members who did not - represent the
sentiments of their constituents and
only nominally obeyed their instruc
We are not prepared to say with
Mr. McKee that-Xr. Grow "sold out
the Independents," or bargained - to
deliver them to the Oliver ring on the
promise that they would support, him
for Governor, but we,do know that he
did the very thinOuay, Cameron
& Co. wanted done in 'order to circum
yent the Independents. ' Without con
sulting the faithlul band of men who
had stood by him, and who would havo
continued to stand by him as long as
there was a chance of his nomination,
he went into conferenee with the Oliver
bosses and, without the, knowledge of
his friends, agreed that he and Oliver
should both decline in favor of Gen.
Beaver, who had been selected by the
bosses as their next choice. We were
present when Mr. Grow first announced'
or • rather admitted, the conclusion['
reached at the conference he had just
held,-and he seemed astonished that
anyone should doubt the wisdom or'
god faith of the course he hhd pur
sued, He regarded the election of;
Beaver as a', foregone conclusion and
advised those who did not want to get
drowned to come in out of the rain as
quickly as possible. But, aoubtless to
his surprise, it didn't rain much, and
no one in the camp_ he had deserted
got drowned either.
Whatever Mr. Grow'a motives were
in the extraordinary course he then
puraued, it was evident that he played
directly into the hands ~ef the • bosses
and came very near reeking the Inde- 1
-.pendent movetnent. It was only the
pluck of the gallant "fifty-six," aid
their refusal to further follow the cho-'
sen leader who had so clandestinely de
serted them, that saved the day, by
finally forcing a compromise which
met with general acluiescence, it is
therefore one of the most natural things
in politics that Mr. quay should; sub
gest r. row , as a candid , for
Give'rpor; even it. as the latter declar
ed, thy-ivati noibargain or undersnuni
lag to thst effei. One good turn le
serves another:4 But if he imagines 'the
Independent Republicans are going to
swallow such pardon board taffy; he is
not as smart as be gets credit for.—
Lancaster New Erie.
Aleform Withfu the Party L r.--.Aso /o/4.-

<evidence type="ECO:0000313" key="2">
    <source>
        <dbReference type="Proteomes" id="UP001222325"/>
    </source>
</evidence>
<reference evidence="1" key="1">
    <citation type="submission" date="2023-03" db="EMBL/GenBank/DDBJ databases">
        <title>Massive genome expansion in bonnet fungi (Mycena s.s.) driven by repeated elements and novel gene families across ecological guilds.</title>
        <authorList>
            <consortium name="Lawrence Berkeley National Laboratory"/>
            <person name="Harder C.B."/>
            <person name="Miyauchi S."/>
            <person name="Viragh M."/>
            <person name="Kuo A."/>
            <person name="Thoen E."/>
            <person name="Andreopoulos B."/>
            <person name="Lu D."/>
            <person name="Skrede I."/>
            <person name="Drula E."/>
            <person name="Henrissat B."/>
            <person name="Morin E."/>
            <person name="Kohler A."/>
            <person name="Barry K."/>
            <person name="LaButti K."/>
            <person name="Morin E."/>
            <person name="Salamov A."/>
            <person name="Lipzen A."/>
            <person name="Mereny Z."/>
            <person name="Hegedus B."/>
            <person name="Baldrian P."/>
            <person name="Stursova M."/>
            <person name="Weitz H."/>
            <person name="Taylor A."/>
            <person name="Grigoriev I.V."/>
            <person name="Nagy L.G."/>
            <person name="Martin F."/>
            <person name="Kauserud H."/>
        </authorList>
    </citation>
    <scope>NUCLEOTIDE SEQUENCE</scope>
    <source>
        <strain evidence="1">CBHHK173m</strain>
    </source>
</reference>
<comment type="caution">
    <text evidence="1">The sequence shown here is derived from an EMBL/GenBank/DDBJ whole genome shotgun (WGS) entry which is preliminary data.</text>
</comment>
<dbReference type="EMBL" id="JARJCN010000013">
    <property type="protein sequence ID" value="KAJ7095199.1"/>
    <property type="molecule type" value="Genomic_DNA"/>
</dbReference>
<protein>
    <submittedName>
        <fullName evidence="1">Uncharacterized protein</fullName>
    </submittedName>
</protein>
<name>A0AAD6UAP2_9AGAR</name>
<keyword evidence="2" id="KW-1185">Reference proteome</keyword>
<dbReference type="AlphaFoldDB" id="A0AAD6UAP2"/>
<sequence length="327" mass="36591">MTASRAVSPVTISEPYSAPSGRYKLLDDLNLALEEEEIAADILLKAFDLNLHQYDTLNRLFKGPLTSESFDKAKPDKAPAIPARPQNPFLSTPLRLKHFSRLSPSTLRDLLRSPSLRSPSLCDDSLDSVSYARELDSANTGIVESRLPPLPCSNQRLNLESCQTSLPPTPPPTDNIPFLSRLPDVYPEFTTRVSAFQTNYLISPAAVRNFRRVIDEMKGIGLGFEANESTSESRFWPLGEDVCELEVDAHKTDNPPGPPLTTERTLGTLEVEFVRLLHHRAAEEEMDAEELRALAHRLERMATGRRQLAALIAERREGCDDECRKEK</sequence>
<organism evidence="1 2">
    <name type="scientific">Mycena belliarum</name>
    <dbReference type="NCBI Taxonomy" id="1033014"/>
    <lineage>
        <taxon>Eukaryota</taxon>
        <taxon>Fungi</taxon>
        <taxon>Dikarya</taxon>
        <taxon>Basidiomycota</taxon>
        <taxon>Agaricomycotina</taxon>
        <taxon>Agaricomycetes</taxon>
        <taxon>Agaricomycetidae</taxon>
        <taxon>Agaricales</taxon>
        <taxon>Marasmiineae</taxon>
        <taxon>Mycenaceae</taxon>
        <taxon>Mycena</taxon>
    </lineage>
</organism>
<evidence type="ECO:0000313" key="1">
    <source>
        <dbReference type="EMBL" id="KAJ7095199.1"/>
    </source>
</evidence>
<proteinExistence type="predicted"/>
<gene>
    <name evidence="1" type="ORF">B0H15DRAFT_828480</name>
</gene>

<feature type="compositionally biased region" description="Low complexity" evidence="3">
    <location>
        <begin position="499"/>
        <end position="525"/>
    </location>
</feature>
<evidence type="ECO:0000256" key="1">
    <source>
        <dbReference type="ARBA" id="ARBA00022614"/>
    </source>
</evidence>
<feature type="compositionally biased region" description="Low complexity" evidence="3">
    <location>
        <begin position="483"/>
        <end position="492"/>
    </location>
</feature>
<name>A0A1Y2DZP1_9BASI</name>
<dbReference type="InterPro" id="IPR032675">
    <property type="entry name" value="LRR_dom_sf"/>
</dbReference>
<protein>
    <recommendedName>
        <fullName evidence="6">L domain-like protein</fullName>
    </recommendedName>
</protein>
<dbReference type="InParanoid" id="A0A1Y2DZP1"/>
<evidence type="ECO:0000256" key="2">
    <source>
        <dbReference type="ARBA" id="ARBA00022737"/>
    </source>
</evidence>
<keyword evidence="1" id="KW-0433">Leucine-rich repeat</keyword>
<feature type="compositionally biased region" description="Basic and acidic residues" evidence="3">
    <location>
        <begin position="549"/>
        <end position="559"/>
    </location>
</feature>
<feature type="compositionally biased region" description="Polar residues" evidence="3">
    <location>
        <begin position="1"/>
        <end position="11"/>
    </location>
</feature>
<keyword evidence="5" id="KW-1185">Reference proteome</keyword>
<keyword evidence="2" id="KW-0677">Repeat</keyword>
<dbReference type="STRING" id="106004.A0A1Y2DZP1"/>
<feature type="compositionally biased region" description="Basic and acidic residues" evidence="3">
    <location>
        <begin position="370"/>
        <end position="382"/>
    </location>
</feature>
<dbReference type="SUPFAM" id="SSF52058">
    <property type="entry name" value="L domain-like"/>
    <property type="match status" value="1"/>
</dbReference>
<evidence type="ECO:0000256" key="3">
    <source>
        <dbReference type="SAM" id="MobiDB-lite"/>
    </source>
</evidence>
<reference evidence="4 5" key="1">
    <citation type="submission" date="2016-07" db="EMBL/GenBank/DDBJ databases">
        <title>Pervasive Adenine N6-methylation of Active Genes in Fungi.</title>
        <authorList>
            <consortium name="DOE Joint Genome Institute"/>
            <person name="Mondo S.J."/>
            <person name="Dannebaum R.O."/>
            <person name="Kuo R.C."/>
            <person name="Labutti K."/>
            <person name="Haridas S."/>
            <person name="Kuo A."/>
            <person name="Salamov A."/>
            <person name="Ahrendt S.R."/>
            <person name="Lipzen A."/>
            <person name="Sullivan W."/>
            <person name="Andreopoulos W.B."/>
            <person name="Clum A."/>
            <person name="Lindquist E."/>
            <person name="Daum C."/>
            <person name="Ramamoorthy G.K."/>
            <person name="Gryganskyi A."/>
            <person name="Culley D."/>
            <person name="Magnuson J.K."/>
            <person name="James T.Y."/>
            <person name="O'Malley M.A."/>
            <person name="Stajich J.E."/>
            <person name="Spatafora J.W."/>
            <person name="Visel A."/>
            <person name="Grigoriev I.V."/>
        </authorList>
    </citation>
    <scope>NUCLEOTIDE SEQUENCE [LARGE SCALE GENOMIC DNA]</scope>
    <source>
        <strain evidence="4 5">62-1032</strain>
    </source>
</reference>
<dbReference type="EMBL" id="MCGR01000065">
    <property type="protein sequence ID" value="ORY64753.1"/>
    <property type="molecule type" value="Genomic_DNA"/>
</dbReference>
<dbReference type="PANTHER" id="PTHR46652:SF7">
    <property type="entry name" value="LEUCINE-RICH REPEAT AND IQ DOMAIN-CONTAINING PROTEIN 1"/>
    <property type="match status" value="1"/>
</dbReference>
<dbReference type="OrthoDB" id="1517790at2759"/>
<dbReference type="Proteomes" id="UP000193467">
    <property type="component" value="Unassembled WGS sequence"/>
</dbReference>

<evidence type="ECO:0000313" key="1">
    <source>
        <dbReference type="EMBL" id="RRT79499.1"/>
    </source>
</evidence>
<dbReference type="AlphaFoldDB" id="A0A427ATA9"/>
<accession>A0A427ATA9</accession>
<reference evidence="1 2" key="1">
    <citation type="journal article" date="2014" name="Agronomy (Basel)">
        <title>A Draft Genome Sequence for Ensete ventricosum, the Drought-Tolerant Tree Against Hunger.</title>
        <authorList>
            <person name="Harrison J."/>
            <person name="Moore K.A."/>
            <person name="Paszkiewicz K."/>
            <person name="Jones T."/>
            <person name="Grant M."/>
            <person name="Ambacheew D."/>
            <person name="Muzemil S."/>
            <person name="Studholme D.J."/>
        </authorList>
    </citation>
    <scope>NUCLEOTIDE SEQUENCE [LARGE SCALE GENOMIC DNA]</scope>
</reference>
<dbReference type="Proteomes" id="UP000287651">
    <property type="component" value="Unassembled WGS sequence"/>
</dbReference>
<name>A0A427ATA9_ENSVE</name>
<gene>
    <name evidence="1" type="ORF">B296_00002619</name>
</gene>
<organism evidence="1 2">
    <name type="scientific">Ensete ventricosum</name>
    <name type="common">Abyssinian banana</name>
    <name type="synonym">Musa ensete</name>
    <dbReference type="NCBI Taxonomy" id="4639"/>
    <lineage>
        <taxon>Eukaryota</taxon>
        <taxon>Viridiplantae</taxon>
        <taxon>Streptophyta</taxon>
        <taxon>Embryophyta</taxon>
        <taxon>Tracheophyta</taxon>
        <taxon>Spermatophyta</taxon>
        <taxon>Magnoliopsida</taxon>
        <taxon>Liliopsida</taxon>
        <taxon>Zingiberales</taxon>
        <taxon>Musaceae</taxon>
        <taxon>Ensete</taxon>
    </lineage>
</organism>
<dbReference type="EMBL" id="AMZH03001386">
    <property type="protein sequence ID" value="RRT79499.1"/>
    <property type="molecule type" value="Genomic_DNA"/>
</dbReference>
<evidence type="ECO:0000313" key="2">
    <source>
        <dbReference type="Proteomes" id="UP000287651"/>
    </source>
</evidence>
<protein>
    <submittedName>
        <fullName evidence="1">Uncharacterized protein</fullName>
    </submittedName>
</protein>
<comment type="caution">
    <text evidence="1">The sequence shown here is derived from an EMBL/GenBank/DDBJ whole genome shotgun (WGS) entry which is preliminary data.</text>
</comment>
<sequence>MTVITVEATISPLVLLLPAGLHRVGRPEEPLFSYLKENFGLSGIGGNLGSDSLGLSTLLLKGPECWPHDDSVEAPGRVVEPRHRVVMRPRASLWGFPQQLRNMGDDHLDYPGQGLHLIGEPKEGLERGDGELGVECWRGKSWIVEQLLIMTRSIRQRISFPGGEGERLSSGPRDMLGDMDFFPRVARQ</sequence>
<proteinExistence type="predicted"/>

.211 W to Seapeet
EUPEPENIPMIT RDPIIDWANS CONFER , AS
TO TEN NAST SEAMS OP onnscl
PBYSSION AND ZIPPEcT, TO TEE POP
MAR WILL Di- THE COVNCILS OP THE
By invitation of a number of print
nent citizens, a meeting ; of Independ
ent Republicans from various portions
of the State was held on Wedneiday
afterno'n Nov., 16, in 'the parlor • of
the Continental Hotel, for the purpose
of organizing the Independent Repub
licans in' a movement to bring out their
strength in the primaries and conven
tions of the pariy, attO with special
reference to the next State Convention.
Among those present were Senators W.
T. Davies, Bradford county; J. E. Lee,
Venango county; John Stewart, Frank
lin county; C. S. Kauffman, Lancaster
County; and Joseph Thomas, IBucks
county; - ' Congressman Thomas M.
Bayne, and Calvin Well 4, of the . 'Press'
and J. W.' Morrison, Allegheny County;
Wharton Barker, E. IR. Wood and
Charles Emory Smith, the editor of the
Press, Philndelphia; M. W. Geist,
editor Lancaster New iErcs; Represen
tative John H. Landis, E. K. Martin,
Lancaster county,. Rep i tesentative, Rul
ings, Captain John ! Barr, games
Douly, Venango conntx; T. W, Phil
lips, Lawrence county; Bard S. Patter
son, Schuylkill county Representative
W. B. Roberts, Montgomery county;
Howard M. Jerkins' ICheater county;
Milton S Lytle, Huntingdon county;
and, Jas M. Caw - county.
and Hon. John appointed
Secretary. Sei wriefly
plained the objt ling, after
which,there was :change of
views, I vhich, Implete ntt•
ity of purpose.
Senator Davi _ that the
purpose I)f i the gentlemen he saw 'around
him wa s` o . make the Dice of the Inde
pendent ',element of! f the Republican
party . !eh, in the ptimaries; that the
council bad been too narrow, that an
arbitrary domination had been too
severely felt by the party and ' that it
had exereited its power in the Senate
of Peniisilvania, and also in the con
ventions '.of the party. The people
were all right and it only neededa clear
expressatin on their Part to command
an obseryanee of the popular will.
Freedoinof action should not be limit
ed to a few individuals, bat should be
long to alt members of the party. ,
C4NGELSSMAN BAYNE'S VIERS.